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The Flood  
Halo The Flood by William C Dietz novel cover.jpg
1st edition cover
Author William C. Dietz
Country United States
Language English
Series Halo
Genre(s) Science fiction
Publisher Del Rey
Publication date April 1, 2003[1]
Media type Print (Paperback)
Pages 352
ISBN ISBN 0-345-45921-0
Preceded by The Fall of Reach
Followed by First Strike

Halo: The Flood is a 2003 novel based on the 2001 Xbox video game Halo: Combat Evolved written by William C. Dietz. Closely depicting the events of the video game, The Flood begins with the escape of a human ship Pillar of Autumn from enemy aliens known as the Covenant. When the Pillar of Autumn unexpectedly discovers a massive artifact known as "Halo", the humans must square off against the Covenant and a second terrifying force in a desperate attempt to uncover Halo's secrets and stay alive. Though the book roughly follows the same events of the Xbox game, featuring identical dialogue, Dietz also describes events not seen by the game's protagonist, the super-soldier Master Chief.

After the success of the first Halo novel, Halo: The Fall of Reach, publisher Del Ray and Halo publisher Microsoft signed a deal for new books based on Xbox games, including another entry in the Halo series. Del Ray approached author Dietz to write the next book. Dietz incorporated his first-hand experience in the military for the additional scenes of The Flood not found in the game.

Upon release, Halo: The Flood cracked the Publishers' Weekly Top Ten Bestsellers List for Paperbacks, but critical reception to the novel was less positive than Eric Nylund's Fall of Reach or other Halo novels. The repetitive fight scenes and dramatically different characterization of the protagonist compared to Nylund's work were seen as major flaws, and Dietz's style of writing was alternatively praised and lambasted. The next Halo novel, Halo: First Strike, would serve to bridge the gap between Combat Evolved and its sequel, Halo 2.



The first Halo book, Halo: The Fall of Reach, sold more than 100,000 copies and prompted an extended agreement between Del Ray Books and Microsoft to produce more Halo novels.[2] William C. Dietz, a Seattle-based science fiction author, was approached to write the next Halo novel. Though he had never played the game, he immediately bought an Xbox console and a copy of Halo.[3] When he learned that the game was selling rapidly at his local retailer, he agreed to pen the book.

Dietz, a former United States Navy and Marine Corps medic, incorporated elements of what he fondly called "The Green Machine" into his work; despite being in the 26th century, the marines of The Flood are very similar to their modern counterparts.[3] To assist Dietz in writing, Bungie provided what Dietz referred to as "a tremendous" amount of background information on the Halo universe. Once Dietz had finished his draft, Bungie checked it over to make sure it complied with the plot established in the games and novels, as Bungie considers all Halo novels canon.[4]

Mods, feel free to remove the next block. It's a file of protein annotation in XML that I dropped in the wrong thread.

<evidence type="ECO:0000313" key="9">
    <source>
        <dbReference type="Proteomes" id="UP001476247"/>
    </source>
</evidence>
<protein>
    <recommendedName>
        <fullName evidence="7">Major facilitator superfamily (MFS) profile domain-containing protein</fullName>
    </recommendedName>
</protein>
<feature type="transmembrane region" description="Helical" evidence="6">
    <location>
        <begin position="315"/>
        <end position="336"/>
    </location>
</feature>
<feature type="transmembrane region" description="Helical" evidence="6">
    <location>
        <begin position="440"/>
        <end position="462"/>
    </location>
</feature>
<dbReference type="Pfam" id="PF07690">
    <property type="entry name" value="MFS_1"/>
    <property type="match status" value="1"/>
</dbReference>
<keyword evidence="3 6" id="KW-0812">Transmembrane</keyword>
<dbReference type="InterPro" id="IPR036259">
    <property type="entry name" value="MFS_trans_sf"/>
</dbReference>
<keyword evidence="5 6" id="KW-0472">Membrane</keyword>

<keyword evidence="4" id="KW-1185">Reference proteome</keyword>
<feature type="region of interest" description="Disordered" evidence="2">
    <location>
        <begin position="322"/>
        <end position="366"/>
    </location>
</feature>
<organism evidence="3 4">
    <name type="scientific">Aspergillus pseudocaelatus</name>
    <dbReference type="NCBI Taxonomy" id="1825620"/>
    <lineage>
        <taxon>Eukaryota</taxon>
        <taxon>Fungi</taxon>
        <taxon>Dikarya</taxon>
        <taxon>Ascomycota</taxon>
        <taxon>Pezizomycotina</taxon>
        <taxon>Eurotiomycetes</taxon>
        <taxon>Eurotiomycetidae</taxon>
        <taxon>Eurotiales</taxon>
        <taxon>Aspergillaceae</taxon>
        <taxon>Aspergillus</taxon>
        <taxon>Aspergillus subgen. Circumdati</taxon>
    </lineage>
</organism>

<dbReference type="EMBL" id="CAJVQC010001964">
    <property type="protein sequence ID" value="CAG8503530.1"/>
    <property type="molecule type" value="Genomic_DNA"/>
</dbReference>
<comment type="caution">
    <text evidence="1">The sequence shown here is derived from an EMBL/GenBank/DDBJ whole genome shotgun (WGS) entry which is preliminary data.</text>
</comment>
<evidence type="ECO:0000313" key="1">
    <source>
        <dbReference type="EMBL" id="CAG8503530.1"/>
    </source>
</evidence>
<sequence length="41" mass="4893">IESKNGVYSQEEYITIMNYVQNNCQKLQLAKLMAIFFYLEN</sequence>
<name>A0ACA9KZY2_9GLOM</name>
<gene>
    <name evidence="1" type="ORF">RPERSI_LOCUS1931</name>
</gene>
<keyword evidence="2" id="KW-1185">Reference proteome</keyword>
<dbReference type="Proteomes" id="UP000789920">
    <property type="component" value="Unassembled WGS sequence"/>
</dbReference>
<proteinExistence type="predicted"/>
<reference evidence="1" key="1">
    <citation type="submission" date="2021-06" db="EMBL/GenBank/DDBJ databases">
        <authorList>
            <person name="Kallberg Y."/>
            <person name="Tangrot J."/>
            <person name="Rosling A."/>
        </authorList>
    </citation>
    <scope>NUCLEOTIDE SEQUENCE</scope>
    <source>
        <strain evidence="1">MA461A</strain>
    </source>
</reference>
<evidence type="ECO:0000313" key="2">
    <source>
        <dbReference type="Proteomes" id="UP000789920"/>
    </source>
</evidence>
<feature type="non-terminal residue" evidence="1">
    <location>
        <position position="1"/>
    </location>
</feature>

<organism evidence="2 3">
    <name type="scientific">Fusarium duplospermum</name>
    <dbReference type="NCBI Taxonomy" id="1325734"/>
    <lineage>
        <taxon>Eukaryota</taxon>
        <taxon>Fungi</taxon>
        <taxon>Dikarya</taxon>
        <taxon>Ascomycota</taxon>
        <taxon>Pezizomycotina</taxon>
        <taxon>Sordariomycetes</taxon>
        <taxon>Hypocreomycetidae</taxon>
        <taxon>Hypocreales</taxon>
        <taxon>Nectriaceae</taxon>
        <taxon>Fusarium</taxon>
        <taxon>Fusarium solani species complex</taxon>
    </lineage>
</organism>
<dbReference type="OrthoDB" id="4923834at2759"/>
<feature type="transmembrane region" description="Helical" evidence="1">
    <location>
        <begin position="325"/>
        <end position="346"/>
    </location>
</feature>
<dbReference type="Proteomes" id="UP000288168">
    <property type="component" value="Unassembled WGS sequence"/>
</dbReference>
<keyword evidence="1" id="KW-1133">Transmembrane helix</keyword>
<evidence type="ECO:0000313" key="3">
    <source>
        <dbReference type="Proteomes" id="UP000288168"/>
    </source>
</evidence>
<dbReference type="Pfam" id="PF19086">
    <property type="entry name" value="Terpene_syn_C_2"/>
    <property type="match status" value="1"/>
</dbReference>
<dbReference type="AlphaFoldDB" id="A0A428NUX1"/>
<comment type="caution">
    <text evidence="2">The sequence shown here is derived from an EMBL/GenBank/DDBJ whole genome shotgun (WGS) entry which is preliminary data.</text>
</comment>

Halo: The Flood is set in the year 2552. Humanity has colonized hundreds of worlds across the galaxy, using faster-than-light drives and cryonic sleep to travel between worlds. Without warning, a collective of alien races known as the Covenant began attacking the outlying colonies, brutally exterminating all life by vitrifying the surface of the planets. Humanity, outnumbered and outclassed by the alien's superior technology, wages a losing war against the enemy. After the human bastion of Reach falls to the Covenant, the human ship Pillar of Autumn jumps into slipspace to lead the Covenant away from Earth.


The novel, like the video game it is based on, begins as the Pillar of Autumn exits slipspace, discovering an unexpected massive ringworld hidden by a moon in orbit around a gas giant. In the system are a host of Covenant, who notice the lone ship. A Prophet forbids the fleet to fire on the Autumn, for fear of damaging the ring. Instead, the Covenant are willing to sacrifice more lives in order to board and capture the ship. Meanwhile, technicians on the Autumn prepare for battle and awaken a single soldier from cryo sleep- a SPARTAN-II known as the Master Chief.

The Covenant board the Autumn; deprived of defensive options, the Autumn's captain, Jacob Keyes, tells the crew to abandon ship. The Master Chief is entrusted with the A.I. Cortana; given the wealth of tactical information the A.I. contains, Keyes cannot allow Cortana to fall into enemy hands. The Master Chief leaves for the surface of Halo in a lifeboat; other soldiers, including a squad of shock troops lead by Major Antonio Silva and his second-in-command, Melissa McKay, land by special drop pods, and take a strategic bluff from the Covenant to use as a base of operations. Captain Keyes is captured by the Covenant, and taken aboard the Covenant cruiser Truth and Reconciliation; the Master Chief and a squad of Marines board the Truth and Reconciliation, rescuing the captain. Keyes has learned that the ringworld they are on has vast significance to the Covenant- they believe that "Halo", as they call the ring, is a weapon of unimaginable power. Escaping from the Covenant cruiser, Keyes gives the Master Chief the mission of finding the Control Room of Halo before the Covenant. The Master Chief and Cortana discover the location of the Control Room, and with the help of some Marines, insert Cortana into Halo's computer network. However, Cortana realizes that the ring is not a weapon as they understood at all- but before the Chief can press her with questions, Cortana tells the Master Chief to find Captain Keyes.